High-Frequency Traders Love Business With Robinhood
(Bloomberg) –No one is welcoming the new army of Robinhood day-traders into the stock market more warmly than high-frequency trading firms.
The speed traders — or electronic market makers, if you prefer labels with less baggage — pay online brokerages like Robinhood Financial for the opportunity to execute their clients’ buy and sell orders. Many of these come from what traditionally were called mom-and-pop traders, but these days they also likely include a large cohort of bored-stepson-living-in-mom’s-basement traders.
Whatever you call them, one thing is clear: The computer whizzes are willing to pay a premium for orders from Robinhood.Firms like Citadel Securities and Virtu Financial Inc. paid Robinhood an average of about 17 cents for every 100 shares executed in the second quarter, according to an analysis by Bloomberg Intelligence’s Larry Tabb. That’s 19% more than the average paid to all the brokerages he looked at, and second only to TradeStation. They paid even more to Robinhood in the first quarter, when its 23-cent payments were the most for the group and 48% above average.
Despite the decrease in the per-share rate, the total payments Robinhood received in the second quarter doubled from the first to $180.1 million as stock-trading fever swept across a locked-down nation and turned the pioneer of the commission-free world into the largest U.S. equity broker, Tabb’s report shows. The next biggest payments were $110 million to E*Trade Financial Corp. and $101 million each to TD Ameritrade’s brokerage and clearing units.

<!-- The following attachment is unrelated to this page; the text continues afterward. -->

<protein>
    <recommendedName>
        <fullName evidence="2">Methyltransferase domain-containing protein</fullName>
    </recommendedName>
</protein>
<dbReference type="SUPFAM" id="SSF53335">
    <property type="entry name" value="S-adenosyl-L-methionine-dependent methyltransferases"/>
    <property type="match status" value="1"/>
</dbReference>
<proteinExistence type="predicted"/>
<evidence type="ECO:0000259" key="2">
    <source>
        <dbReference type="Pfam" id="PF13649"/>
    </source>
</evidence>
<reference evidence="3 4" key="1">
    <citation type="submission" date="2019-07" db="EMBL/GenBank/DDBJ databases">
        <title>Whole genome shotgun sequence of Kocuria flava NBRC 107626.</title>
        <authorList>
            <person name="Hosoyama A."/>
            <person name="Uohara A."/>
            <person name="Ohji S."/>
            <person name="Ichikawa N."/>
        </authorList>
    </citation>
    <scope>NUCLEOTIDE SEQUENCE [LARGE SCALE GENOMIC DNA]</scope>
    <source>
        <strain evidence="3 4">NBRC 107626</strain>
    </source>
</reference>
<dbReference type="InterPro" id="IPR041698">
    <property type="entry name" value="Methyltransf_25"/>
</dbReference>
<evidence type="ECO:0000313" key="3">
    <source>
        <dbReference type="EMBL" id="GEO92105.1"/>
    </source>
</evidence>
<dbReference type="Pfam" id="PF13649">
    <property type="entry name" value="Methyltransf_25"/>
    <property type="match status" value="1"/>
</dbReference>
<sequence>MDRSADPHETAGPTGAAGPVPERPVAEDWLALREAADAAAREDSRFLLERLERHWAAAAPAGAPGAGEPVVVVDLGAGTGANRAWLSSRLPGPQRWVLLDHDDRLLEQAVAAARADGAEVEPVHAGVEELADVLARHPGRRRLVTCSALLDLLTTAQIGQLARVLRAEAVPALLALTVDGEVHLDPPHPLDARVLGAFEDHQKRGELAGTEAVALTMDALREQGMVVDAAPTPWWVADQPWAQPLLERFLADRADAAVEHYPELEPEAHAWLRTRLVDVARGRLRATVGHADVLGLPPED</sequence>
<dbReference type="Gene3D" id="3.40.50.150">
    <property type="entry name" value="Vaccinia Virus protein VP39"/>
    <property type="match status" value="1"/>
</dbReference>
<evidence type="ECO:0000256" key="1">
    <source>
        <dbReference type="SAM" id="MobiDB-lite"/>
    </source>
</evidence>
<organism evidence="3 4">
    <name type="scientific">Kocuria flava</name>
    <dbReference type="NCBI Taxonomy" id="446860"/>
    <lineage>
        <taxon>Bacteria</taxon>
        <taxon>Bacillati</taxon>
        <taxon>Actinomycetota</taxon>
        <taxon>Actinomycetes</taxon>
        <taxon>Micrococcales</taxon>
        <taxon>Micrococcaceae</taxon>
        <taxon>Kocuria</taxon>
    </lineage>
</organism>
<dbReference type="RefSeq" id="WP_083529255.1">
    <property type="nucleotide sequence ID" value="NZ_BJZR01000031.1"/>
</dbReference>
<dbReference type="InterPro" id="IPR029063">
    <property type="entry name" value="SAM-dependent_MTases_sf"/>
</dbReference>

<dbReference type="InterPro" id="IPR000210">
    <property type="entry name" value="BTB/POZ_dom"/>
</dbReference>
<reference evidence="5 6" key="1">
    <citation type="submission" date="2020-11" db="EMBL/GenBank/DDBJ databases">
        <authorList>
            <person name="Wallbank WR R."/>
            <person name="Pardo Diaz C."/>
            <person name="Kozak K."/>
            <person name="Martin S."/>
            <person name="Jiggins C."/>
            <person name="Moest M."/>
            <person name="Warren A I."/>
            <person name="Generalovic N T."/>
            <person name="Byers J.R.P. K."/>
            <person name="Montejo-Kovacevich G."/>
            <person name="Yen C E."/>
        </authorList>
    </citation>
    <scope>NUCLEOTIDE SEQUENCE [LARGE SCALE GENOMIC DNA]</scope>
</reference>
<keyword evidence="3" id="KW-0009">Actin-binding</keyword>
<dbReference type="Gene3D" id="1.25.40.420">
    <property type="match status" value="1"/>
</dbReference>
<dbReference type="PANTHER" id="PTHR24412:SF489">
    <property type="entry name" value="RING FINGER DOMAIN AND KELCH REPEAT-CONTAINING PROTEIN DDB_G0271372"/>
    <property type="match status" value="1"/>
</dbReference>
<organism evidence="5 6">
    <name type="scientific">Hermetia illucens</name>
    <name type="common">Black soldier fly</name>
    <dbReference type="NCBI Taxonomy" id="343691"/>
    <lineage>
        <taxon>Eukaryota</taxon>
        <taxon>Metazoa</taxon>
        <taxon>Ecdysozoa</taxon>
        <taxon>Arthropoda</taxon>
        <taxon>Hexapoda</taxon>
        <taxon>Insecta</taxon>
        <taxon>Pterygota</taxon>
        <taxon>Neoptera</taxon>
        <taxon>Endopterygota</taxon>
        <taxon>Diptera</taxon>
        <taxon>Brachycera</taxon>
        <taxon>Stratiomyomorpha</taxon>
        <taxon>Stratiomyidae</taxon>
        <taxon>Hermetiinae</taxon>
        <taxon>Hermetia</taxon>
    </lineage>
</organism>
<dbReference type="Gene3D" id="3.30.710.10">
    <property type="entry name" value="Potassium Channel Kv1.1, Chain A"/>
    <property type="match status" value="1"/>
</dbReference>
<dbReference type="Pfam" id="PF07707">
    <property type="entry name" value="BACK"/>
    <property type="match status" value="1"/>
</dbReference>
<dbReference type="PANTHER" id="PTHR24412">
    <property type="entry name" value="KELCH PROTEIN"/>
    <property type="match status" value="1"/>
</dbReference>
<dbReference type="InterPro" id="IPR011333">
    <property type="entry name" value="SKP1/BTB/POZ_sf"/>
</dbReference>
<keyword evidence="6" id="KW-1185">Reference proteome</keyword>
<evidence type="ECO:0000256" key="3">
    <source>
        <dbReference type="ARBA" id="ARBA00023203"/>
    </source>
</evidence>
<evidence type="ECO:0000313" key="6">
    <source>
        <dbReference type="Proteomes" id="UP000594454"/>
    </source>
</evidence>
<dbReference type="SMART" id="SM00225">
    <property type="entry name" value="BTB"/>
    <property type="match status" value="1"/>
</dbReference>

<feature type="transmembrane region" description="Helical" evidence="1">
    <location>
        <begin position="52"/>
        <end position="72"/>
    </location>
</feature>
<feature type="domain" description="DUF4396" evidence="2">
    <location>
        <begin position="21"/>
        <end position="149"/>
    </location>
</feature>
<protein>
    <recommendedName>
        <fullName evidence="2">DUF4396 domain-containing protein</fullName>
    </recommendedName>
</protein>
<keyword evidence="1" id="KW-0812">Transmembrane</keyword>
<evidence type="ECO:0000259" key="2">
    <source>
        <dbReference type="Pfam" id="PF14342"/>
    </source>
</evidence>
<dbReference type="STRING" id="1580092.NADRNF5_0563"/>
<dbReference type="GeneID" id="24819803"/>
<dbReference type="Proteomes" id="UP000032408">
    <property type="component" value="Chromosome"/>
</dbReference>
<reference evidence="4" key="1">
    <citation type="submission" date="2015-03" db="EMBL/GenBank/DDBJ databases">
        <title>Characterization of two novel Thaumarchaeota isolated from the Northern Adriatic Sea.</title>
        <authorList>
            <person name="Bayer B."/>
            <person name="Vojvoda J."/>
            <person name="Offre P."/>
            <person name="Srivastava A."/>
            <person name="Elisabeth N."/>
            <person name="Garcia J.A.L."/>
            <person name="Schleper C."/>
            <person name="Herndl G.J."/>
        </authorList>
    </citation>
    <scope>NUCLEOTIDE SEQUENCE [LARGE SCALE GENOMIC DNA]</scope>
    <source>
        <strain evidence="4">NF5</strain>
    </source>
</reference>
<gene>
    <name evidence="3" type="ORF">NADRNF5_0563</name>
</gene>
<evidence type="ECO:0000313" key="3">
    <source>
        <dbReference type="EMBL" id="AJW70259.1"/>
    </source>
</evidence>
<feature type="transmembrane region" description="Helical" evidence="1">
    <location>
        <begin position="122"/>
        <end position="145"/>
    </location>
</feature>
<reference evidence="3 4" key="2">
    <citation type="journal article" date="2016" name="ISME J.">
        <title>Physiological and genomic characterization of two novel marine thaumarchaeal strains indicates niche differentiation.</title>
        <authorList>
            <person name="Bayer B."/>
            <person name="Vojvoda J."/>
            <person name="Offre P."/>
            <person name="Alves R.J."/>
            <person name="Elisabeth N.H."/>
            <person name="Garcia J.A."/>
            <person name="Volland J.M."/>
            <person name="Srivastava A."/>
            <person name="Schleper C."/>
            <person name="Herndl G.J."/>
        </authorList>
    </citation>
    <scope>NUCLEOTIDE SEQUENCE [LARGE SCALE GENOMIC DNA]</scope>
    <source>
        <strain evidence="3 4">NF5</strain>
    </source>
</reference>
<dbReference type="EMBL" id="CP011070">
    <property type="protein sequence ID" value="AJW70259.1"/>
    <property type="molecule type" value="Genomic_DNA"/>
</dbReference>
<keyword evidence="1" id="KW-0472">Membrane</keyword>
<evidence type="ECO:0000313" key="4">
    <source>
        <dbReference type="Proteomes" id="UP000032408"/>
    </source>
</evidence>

Overall, the boom in retail trading — up more than 200% over last year — caused Bloomberg Intelligence to raise its 2020 forecast for total payments for order flow to $2.3 billion from $2 billion.
Tabb doesn’t buy the criticism that market makers pay the most for orders they deem to be the “dumbest.” Rather, he said over email, the value of the order flow is linked to the size of the trades. Smaller orders are less likely to have an impact on market prices, and hence are more valuable to firms looking to execute them.
“So Robinhood getting higher rebates is probably more aligned to the smaller size of their orders rather than the uninformed nature of their flow or how ‘stupid’ their investors are — if they are stupid at all,” he said.
A spokesperson for Robinhood agreed that the size of its client orders — the vast majority are under 100 shares — are less risky, and therefore more valuable, to market makers. The type of stocks traded on the platform can affect how much they get paid in rebates, since they earn a fixed percentage of the bid-ask spread and volatile stocks trade with wider spreads. The heightened volatility of the first half of 2020 caused spreads to widen significantly, so it’s possible that the rates they are paid could go down if markets remain more calm and spreads narrow.
Tabb’s analysis also offers food for thought for critics of the practice of payment for order flow. The wholesalers making the payments are often able to find better prices than what traders saw on their screens when they pushed the button. That’s known as “price improvement” and for the top six wholesalers it amounted to an almost $1.6 billion boost to the benefit of brokerage clients in the first half of the year, according to Tabb.
Robinhood customers alone received more than $1 billion in price improvement in the first half of 2020, the spokesman said.
Maybe it’s time to start thinking of these “Flash Boys” as simply members of Robinhood’s Band of Merry Men?